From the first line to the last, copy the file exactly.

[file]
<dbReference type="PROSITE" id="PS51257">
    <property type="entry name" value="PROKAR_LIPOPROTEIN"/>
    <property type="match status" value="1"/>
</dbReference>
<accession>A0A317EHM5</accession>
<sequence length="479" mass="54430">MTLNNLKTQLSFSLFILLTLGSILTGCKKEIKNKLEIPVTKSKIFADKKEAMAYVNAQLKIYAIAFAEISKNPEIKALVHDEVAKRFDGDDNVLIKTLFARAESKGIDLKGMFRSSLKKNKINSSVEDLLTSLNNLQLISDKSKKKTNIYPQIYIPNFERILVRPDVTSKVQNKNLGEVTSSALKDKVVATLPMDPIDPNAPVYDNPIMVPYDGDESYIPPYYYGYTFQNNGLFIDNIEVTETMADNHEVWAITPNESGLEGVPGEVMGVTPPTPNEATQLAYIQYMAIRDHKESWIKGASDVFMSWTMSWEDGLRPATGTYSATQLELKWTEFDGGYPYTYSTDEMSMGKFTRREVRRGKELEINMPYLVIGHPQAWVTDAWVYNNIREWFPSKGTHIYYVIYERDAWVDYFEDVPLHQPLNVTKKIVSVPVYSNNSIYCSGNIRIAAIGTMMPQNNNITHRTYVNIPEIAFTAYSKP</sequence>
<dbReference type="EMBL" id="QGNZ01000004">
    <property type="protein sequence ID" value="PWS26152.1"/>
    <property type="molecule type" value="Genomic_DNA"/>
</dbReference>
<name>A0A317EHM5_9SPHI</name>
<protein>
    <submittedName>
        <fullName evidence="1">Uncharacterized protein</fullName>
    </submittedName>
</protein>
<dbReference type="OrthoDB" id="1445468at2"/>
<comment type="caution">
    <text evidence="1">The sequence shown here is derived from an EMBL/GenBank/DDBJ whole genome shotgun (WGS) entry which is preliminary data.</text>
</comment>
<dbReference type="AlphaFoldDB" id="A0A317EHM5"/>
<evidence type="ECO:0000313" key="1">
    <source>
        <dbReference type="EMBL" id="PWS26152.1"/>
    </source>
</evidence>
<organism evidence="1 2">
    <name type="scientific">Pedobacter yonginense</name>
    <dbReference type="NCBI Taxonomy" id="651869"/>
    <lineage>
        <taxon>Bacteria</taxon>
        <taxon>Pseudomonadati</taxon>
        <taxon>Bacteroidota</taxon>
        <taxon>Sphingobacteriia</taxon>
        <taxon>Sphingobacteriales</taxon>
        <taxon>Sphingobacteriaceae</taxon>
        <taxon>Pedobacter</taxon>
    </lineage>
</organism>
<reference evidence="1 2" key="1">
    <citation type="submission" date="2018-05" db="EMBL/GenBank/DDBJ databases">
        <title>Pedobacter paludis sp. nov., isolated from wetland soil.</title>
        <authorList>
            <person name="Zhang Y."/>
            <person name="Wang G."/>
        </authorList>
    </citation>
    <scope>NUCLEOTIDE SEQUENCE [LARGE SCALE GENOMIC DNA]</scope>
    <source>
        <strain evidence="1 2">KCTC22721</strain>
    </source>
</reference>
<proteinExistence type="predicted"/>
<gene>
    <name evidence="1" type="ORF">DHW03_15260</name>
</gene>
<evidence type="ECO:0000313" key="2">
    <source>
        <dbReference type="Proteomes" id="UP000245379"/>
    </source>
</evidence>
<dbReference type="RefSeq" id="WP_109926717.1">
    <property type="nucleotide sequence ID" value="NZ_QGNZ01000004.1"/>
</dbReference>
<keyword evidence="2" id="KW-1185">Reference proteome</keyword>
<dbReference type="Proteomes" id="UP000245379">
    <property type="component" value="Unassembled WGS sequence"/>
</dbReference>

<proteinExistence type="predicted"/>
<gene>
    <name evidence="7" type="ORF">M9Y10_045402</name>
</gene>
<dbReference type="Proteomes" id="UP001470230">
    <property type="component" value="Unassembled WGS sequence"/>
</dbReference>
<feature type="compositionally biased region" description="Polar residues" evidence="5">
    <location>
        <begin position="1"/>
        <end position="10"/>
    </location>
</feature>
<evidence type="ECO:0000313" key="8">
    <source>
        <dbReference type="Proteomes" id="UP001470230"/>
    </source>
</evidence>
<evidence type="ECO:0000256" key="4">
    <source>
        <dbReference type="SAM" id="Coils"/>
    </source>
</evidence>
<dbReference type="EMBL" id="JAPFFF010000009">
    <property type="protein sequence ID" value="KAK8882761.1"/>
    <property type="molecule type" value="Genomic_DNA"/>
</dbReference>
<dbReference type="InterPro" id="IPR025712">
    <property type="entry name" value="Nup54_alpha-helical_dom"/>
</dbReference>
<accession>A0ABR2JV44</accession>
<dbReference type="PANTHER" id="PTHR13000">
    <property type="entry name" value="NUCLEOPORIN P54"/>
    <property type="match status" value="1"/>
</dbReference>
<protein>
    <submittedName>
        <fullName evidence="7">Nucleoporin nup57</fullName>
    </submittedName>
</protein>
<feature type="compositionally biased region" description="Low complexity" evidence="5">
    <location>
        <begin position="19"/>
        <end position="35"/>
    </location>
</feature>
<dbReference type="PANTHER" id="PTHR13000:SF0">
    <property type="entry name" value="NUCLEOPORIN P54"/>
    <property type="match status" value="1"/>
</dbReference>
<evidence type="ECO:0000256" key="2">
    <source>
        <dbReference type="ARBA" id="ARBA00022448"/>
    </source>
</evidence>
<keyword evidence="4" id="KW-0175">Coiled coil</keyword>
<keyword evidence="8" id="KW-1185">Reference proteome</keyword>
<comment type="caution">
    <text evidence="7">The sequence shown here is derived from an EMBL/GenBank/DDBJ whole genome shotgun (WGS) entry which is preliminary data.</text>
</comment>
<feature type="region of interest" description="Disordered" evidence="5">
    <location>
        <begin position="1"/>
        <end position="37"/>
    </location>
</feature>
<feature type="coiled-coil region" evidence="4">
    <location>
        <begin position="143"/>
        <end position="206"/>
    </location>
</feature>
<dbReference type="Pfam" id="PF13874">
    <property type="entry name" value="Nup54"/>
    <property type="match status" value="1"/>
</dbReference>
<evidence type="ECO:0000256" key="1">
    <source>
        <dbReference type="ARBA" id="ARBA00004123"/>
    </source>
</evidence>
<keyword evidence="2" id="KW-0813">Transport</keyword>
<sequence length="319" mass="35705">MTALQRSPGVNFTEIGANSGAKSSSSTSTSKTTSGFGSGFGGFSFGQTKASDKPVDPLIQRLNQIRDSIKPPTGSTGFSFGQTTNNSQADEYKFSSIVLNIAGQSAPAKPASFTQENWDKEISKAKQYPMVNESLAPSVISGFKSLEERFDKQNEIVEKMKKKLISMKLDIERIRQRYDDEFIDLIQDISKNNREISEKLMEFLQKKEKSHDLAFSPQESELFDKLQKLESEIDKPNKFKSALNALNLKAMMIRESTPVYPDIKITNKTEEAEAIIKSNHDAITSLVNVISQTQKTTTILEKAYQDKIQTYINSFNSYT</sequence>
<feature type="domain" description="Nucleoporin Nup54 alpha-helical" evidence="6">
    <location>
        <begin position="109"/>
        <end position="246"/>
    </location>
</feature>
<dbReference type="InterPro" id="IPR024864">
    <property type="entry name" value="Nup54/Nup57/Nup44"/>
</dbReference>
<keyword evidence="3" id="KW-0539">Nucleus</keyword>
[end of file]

<dbReference type="PROSITE" id="PS51257">
    <property type="entry name" value="PROKAR_LIPOPROTEIN"/>
    <property type="match status" value="1"/>
</dbReference>
<accession>A0A317EHM5</accession>
<sequence length="479" mass="54430">MTLNNLKTQLSFSLFILLTLGSILTGCKKEIKNKLEIPVTKSKIFADKKEAMAYVNAQLKIYAIAFAEISKNPEIKALVHDEVAKRFDGDDNVLIKTLFARAESKGIDLKGMFRSSLKKNKINSSVEDLLTSLNNLQLISDKSKKKTNIYPQIYIPNFERILVRPDVTSKVQNKNLGEVTSSALKDKVVATLPMDPIDPNAPVYDNPIMVPYDGDESYIPPYYYGYTFQNNGLFIDNIEVTETMADNHEVWAITPNESGLEGVPGEVMGVTPPTPNEATQLAYIQYMAIRDHKESWIKGASDVFMSWTMSWEDGLRPATGTYSATQLELKWTEFDGGYPYTYSTDEMSMGKFTRREVRRGKELEINMPYLVIGHPQAWVTDAWVYNNIREWFPSKGTHIYYVIYERDAWVDYFEDVPLHQPLNVTKKIVSVPVYSNNSIYCSGNIRIAAIGTMMPQNNNITHRTYVNIPEIAFTAYSKP</sequence>
<dbReference type="EMBL" id="QGNZ01000004">
    <property type="protein sequence ID" value="PWS26152.1"/>
    <property type="molecule type" value="Genomic_DNA"/>
</dbReference>
<name>A0A317EHM5_9SPHI</name>
<protein>
    <submittedName>
        <fullName evidence="1">Uncharacterized protein</fullName>
    </submittedName>
</protein>
<dbReference type="OrthoDB" id="1445468at2"/>
<comment type="caution">
    <text evidence="1">The sequence shown here is derived from an EMBL/GenBank/DDBJ whole genome shotgun (WGS) entry which is preliminary data.</text>
</comment>
<dbReference type="AlphaFoldDB" id="A0A317EHM5"/>
<evidence type="ECO:0000313" key="1">
    <source>
        <dbReference type="EMBL" id="PWS26152.1"/>
    </source>
</evidence>
<organism evidence="1 2">
    <name type="scientific">Pedobacter yonginense</name>
    <dbReference type="NCBI Taxonomy" id="651869"/>
    <lineage>
        <taxon>Bacteria</taxon>
        <taxon>Pseudomonadati</taxon>
        <taxon>Bacteroidota</taxon>
        <taxon>Sphingobacteriia</taxon>
        <taxon>Sphingobacteriales</taxon>
        <taxon>Sphingobacteriaceae</taxon>
        <taxon>Pedobacter</taxon>
    </lineage>
</organism>
<reference evidence="1 2" key="1">
    <citation type="submission" date="2018-05" db="EMBL/GenBank/DDBJ databases">
        <title>Pedobacter paludis sp. nov., isolated from wetland soil.</title>
        <authorList>
            <person name="Zhang Y."/>
            <person name="Wang G."/>
        </authorList>
    </citation>
    <scope>NUCLEOTIDE SEQUENCE [LARGE SCALE GENOMIC DNA]</scope>
    <source>
        <strain evidence="1 2">KCTC22721</strain>
    </source>
</reference>
<proteinExistence type="predicted"/>
<gene>
    <name evidence="1" type="ORF">DHW03_15260</name>
</gene>
<evidence type="ECO:0000313" key="2">
    <source>
        <dbReference type="Proteomes" id="UP000245379"/>
    </source>
</evidence>
<dbReference type="RefSeq" id="WP_109926717.1">
    <property type="nucleotide sequence ID" value="NZ_QGNZ01000004.1"/>
</dbReference>
<keyword evidence="2" id="KW-1185">Reference proteome</keyword>
<dbReference type="Proteomes" id="UP000245379">
    <property type="component" value="Unassembled WGS sequence"/>
</dbReference>

<proteinExistence type="predicted"/>
<gene>
    <name evidence="7" type="ORF">M9Y10_045402</name>
</gene>
<dbReference type="Proteomes" id="UP001470230">
    <property type="component" value="Unassembled WGS sequence"/>
</dbReference>
<feature type="compositionally biased region" description="Polar residues" evidence="5">
    <location>
        <begin position="1"/>
        <end position="10"/>
    </location>
</feature>
<evidence type="ECO:0000313" key="8">
    <source>
        <dbReference type="Proteomes" id="UP001470230"/>
    </source>
</evidence>
<evidence type="ECO:0000256" key="4">
    <source>
        <dbReference type="SAM" id="Coils"/>
    </source>
</evidence>
<dbReference type="EMBL" id="JAPFFF010000009">
    <property type="protein sequence ID" value="KAK8882761.1"/>
    <property type="molecule type" value="Genomic_DNA"/>
</dbReference>
<dbReference type="InterPro" id="IPR025712">
    <property type="entry name" value="Nup54_alpha-helical_dom"/>
</dbReference>
<accession>A0ABR2JV44</accession>
<dbReference type="PANTHER" id="PTHR13000">
    <property type="entry name" value="NUCLEOPORIN P54"/>
    <property type="match status" value="1"/>
</dbReference>
<protein>
    <submittedName>
        <fullName evidence="7">Nucleoporin nup57</fullName>
    </submittedName>
</protein>
<feature type="compositionally biased region" description="Low complexity" evidence="5">
    <location>
        <begin position="19"/>
        <end position="35"/>
    </location>
</feature>
<dbReference type="PANTHER" id="PTHR13000:SF0">
    <property type="entry name" value="NUCLEOPORIN P54"/>
    <property type="match status" value="1"/>
</dbReference>
<evidence type="ECO:0000256" key="2">
    <source>
        <dbReference type="ARBA" id="ARBA00022448"/>
    </source>
</evidence>
<keyword evidence="4" id="KW-0175">Coiled coil</keyword>
<keyword evidence="8" id="KW-1185">Reference proteome</keyword>
<comment type="caution">
    <text evidence="7">The sequence shown here is derived from an EMBL/GenBank/DDBJ whole genome shotgun (WGS) entry which is preliminary data.</text>
</comment>
<feature type="region of interest" description="Disordered" evidence="5">
    <location>
        <begin position="1"/>
        <end position="37"/>
    </location>
</feature>
<feature type="coiled-coil region" evidence="4">
    <location>
        <begin position="143"/>
        <end position="206"/>
    </location>
</feature>
<dbReference type="Pfam" id="PF13874">
    <property type="entry name" value="Nup54"/>
    <property type="match status" value="1"/>
</dbReference>
<evidence type="ECO:0000256" key="1">
    <source>
        <dbReference type="ARBA" id="ARBA00004123"/>
    </source>
</evidence>
<keyword evidence="2" id="KW-0813">Transport</keyword>
<sequence length="319" mass="35705">MTALQRSPGVNFTEIGANSGAKSSSSTSTSKTTSGFGSGFGGFSFGQTKASDKPVDPLIQRLNQIRDSIKPPTGSTGFSFGQTTNNSQADEYKFSSIVLNIAGQSAPAKPASFTQENWDKEISKAKQYPMVNESLAPSVISGFKSLEERFDKQNEIVEKMKKKLISMKLDIERIRQRYDDEFIDLIQDISKNNREISEKLMEFLQKKEKSHDLAFSPQESELFDKLQKLESEIDKPNKFKSALNALNLKAMMIRESTPVYPDIKITNKTEEAEAIIKSNHDAITSLVNVISQTQKTTTILEKAYQDKIQTYINSFNSYT</sequence>
<feature type="domain" description="Nucleoporin Nup54 alpha-helical" evidence="6">
    <location>
        <begin position="109"/>
        <end position="246"/>
    </location>
</feature>
<dbReference type="InterPro" id="IPR024864">
    <property type="entry name" value="Nup54/Nup57/Nup44"/>
</dbReference>
<keyword evidence="3" id="KW-0539">Nucleus</keyword>